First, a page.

“Collectively and individually, these businesses expressed their intention of either coming in newly or expanding their participation in Nigeria’s private sector.
The companies with varied interests in power, agriculture, automobile, motor cycles, textiles, financing and the service sector included the Honda Manufacturing (Nigeria) Limited, representing Honda Motor Co. Ltd; Japan Tobacco Inc., Marubeni Corporation and Mitsubishi Corporation.
Others included Toyota Tsusho Corporation, Toyota Tsusho (Nigeria) Ltd., an affiliate of Toyota Tsusho Corporation, West African Seasoning Co. Ltd., affiliate of Ajinomoto Co. Inc., and Japan External Trade Organization, JETRO,” he said.
He stated that at these meetings, they explored the scope for the incentive packages the Nigerian government would give them to deepen and expand their investments.
He said that these included export rebates, access to Foreign Exchange, land, interest rates, transparency in business regulation and favourable regulatory structure.
Shehu said the fourth important takeaway of the conference was the formation of a new group KENSA made up of industry leaders on the continent, Kenya representing East Africa, Egypt for North Africa, South Africa for the South and Nigeria, from West Africa.
The Presidential aide said the fifth takeaway of the conference was that Nigeria and Kenya seized the opportunity of the meeting of their leaders to strengthen bilateral relations and follow up on the achievements of the State Visit to Nairobi by President Buhari, earlier this year.
“From the time of the visit, both countries have seen a growing impetus for trade and investment between them.
Kenya which discovered oil lately is picking lessons from Nigeria’s vast experience in oil and gas.
Nigeria is learning from Kenyan experience in managing animal grazing.
There are efforts on both sides to share experience and promote private sector participation in trade, cooperatives, micro finance, cotton farming and palm oil processing,” he said.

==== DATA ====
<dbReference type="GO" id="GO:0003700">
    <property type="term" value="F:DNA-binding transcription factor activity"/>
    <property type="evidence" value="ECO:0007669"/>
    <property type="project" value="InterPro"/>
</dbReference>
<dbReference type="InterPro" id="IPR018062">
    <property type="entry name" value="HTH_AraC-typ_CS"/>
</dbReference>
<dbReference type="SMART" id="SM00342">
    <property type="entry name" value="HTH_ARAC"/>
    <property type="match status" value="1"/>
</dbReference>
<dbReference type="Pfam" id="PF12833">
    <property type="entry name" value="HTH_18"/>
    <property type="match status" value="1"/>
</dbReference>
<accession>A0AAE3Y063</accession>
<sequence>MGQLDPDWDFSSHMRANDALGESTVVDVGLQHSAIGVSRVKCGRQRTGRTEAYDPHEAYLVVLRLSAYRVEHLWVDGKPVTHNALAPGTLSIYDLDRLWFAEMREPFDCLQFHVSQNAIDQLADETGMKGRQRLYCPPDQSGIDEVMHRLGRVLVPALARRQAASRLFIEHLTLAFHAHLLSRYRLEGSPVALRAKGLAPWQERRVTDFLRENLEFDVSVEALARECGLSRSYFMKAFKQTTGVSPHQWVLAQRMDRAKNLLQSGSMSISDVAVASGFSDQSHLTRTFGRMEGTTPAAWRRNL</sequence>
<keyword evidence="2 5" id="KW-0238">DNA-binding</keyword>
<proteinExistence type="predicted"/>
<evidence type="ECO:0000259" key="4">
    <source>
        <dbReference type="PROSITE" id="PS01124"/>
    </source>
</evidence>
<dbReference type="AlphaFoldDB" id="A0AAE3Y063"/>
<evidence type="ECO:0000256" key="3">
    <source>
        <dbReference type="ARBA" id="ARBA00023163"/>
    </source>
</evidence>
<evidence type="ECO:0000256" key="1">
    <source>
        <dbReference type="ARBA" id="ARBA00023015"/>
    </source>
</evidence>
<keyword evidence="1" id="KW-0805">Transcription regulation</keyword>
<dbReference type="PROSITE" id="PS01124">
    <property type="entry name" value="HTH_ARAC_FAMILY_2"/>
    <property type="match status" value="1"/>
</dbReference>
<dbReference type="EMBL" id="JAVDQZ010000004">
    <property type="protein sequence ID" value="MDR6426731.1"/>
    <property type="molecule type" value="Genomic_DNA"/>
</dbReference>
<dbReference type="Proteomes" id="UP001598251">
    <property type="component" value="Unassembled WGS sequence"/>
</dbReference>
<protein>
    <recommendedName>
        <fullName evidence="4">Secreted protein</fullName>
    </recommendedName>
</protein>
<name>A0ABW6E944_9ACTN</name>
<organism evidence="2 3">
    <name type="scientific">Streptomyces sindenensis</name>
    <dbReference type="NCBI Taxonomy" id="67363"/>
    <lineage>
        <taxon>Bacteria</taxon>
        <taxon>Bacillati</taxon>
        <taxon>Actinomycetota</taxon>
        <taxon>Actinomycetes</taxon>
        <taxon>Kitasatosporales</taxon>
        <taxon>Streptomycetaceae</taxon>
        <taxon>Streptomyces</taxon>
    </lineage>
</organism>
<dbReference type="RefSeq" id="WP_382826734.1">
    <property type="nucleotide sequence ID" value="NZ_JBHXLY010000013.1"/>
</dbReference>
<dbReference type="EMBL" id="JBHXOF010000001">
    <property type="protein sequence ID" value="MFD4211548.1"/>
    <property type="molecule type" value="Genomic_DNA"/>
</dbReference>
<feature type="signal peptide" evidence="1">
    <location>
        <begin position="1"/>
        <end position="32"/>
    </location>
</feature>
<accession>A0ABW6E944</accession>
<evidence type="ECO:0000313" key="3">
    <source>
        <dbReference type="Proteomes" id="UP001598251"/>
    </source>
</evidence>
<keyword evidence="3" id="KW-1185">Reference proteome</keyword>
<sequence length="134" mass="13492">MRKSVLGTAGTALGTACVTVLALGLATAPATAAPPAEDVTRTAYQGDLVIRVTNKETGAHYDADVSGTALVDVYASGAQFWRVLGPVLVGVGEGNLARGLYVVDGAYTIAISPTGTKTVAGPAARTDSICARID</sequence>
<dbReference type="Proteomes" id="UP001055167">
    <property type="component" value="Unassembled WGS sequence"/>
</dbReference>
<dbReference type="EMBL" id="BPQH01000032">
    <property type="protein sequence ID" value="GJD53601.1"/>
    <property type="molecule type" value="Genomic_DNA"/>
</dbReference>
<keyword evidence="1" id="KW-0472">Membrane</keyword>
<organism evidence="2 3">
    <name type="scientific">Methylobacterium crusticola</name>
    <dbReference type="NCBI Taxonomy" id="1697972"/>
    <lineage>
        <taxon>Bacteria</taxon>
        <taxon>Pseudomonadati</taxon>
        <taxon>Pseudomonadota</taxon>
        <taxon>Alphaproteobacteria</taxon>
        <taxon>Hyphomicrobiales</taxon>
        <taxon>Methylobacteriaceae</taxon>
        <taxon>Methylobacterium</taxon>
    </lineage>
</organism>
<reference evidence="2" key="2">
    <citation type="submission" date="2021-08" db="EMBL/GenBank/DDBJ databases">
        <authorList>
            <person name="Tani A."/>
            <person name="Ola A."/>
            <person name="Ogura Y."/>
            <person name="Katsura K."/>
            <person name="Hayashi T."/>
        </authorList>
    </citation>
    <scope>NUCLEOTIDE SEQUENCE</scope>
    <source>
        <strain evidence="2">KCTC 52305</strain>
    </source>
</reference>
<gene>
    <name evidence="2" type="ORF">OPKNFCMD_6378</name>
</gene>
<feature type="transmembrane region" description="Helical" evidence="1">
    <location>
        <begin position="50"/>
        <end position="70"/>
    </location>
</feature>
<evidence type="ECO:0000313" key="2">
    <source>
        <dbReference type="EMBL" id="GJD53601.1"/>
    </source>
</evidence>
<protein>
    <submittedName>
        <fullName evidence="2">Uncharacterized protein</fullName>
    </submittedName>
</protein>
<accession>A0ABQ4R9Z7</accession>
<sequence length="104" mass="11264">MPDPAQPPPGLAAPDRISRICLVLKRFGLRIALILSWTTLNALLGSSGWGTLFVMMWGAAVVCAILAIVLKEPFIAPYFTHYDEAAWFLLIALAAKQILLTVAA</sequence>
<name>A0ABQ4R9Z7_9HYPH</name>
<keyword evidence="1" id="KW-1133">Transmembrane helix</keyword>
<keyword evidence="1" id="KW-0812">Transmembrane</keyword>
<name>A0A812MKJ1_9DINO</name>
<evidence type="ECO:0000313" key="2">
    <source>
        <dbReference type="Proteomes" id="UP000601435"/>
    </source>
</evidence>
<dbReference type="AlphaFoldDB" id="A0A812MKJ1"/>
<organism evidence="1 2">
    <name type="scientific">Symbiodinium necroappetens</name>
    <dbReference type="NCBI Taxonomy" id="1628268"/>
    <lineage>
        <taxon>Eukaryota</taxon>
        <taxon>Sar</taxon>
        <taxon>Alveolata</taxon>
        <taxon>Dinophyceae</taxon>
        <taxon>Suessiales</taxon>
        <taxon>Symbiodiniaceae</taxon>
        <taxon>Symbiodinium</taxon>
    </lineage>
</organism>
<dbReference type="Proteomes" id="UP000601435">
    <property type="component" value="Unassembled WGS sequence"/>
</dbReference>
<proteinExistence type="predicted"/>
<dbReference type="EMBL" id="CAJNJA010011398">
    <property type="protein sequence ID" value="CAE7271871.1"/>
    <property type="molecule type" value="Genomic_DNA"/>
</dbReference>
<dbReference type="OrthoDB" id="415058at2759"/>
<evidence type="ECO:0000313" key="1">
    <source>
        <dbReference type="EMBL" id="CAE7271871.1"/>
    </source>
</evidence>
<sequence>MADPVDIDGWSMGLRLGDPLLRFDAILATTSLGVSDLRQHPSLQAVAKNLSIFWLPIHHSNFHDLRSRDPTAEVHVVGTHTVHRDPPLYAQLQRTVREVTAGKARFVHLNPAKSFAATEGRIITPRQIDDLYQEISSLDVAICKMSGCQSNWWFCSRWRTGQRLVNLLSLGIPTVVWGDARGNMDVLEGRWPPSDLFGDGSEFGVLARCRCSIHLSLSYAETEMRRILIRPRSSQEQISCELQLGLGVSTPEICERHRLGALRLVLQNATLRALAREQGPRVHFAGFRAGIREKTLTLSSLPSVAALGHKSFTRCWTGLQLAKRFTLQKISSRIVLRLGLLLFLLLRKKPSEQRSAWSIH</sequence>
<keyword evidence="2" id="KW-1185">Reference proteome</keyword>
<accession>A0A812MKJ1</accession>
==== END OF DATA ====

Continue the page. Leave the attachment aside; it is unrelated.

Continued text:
Shehu disclosed that under the auspices of the Bank of Industry and the Nigerian Investment Promotion Council (NIPC0), several memoranda of understanding were signed between Nigerian parties and their foreign counterparts.
“From many of these, investments and jobs would follow.”
He noted that the conference was significant in the sense that this was the first time it took place in Africa. “They met in Japan all the time in the past.”
According to him, another significant departure is the recognition of the role of the private sector in the economic take-off of the continent.
“In this respect, more than 100 Chief Executive Officers, CEOs from leading Japanese companies accompanied Prime Minister Abe. This is a clear indication that more and more Japanese companies are eyeing the African continent. A modest number of Nigerian business and state-owned enterprises were equally present.’’
The TICAD was being held every five years from the time it started in 1993 until the last one in 2003 when it was decided that it should be convened every three years instead.
On the President’s delegation were the Ministers of Agriculture, Health, Budget and National Planning, and Industry, Trade and Investment.
There were also the National Security Adviser (NSA), and the Director-General, National Intelligence Agency (NIA).
“Members of the delegation expressed satisfaction with the outcome of the conference and the side engagements,” Shehu said.